The dehydration process
Dehydration is a centuries-old process for preserving food products. The reduction in water content inhibits both microbiological and enzyme activity.
By reducing the weight of the food, transport and storage is also simplified.
Effective dehydration requires heat, adequate air velocity over the product, low humidity and minimising the product thickness. The time taken for a batch can vary from a few hours for some herbs, to around 20 hours for many fruits, and a week or more for macadamia nuts.
At the commencement of the drying cycle, the maximum amount of heat is introduced. The surface of the product is wet and the evaporation rapidly consumes heat. The humidity is at it’s maximum (typically around 70%) and the temperature slowly climbs towards the set point.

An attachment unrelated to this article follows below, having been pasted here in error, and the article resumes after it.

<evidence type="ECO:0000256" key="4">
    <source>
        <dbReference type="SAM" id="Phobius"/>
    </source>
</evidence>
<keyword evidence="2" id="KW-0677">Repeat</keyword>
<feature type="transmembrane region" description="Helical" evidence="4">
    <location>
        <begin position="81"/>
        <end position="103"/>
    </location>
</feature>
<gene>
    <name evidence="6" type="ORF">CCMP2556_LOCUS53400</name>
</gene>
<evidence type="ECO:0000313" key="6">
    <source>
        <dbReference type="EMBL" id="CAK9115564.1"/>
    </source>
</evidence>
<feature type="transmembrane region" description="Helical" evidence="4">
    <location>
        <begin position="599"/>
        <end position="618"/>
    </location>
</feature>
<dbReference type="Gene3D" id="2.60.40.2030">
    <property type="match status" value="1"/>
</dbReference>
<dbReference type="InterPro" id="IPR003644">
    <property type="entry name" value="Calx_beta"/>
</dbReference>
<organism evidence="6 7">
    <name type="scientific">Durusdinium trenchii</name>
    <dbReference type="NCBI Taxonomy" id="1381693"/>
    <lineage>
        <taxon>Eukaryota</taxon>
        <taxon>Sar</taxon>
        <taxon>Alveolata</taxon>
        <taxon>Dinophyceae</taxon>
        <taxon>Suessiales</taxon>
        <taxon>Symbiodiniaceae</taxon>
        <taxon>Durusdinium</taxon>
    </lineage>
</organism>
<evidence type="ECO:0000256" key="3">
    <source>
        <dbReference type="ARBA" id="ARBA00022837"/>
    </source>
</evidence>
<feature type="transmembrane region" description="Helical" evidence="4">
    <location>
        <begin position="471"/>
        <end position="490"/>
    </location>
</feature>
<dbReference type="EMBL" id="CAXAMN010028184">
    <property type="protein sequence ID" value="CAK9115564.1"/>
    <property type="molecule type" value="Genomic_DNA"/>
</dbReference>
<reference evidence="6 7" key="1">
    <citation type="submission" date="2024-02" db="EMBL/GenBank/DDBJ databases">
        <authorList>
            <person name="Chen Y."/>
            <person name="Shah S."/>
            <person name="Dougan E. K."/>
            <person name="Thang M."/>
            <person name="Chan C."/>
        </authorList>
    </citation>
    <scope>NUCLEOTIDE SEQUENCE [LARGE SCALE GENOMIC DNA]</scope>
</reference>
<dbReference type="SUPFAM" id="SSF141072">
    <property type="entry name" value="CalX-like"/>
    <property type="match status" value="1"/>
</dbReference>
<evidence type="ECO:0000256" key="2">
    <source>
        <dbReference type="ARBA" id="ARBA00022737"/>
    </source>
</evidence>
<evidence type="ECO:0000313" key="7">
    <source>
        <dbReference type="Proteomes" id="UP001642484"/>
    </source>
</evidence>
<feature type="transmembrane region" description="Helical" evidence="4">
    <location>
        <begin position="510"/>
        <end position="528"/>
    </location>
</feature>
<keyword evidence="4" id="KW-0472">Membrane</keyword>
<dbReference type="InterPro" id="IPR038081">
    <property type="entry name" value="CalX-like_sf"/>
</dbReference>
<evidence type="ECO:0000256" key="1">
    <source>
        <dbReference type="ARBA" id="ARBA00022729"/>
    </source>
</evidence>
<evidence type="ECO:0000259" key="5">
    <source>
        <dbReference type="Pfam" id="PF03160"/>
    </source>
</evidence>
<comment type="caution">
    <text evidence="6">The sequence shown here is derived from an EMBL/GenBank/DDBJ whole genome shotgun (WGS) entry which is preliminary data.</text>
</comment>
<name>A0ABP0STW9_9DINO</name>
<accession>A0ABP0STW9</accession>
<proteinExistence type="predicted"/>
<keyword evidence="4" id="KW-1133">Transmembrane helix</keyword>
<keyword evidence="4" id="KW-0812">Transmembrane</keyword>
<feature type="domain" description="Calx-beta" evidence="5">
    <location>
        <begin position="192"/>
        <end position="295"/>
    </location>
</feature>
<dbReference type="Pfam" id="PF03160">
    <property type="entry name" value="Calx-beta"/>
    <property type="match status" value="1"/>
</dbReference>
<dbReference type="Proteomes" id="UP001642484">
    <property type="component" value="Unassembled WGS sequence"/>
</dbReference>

As the surface becomes dryer, the temperature increases and the humidity falls. With some products there is a tendency for a semi-impervious skin to form and it may be beneficial at this stage to continue for a period with heat only, allowing the humidity to rise temporarily while the moisture diffusion within the product re-softens the skin and improves the progression of drying. This action can be pre-set in the controller, to suit the product.
Although higher air temperature promotes faster dehydration, any benefit may be offset by product degradation due to loss of nutrients and/or flavour due to the evaporation of volatile substances. Typical drying temperatures using lower humidity are 45 – 50C.
Batches of most fruit products can usually be dehydrated in 18 – 20 hours, depending on the initial thickness of slices. Nuts and similar products within a shell, may take a number of days.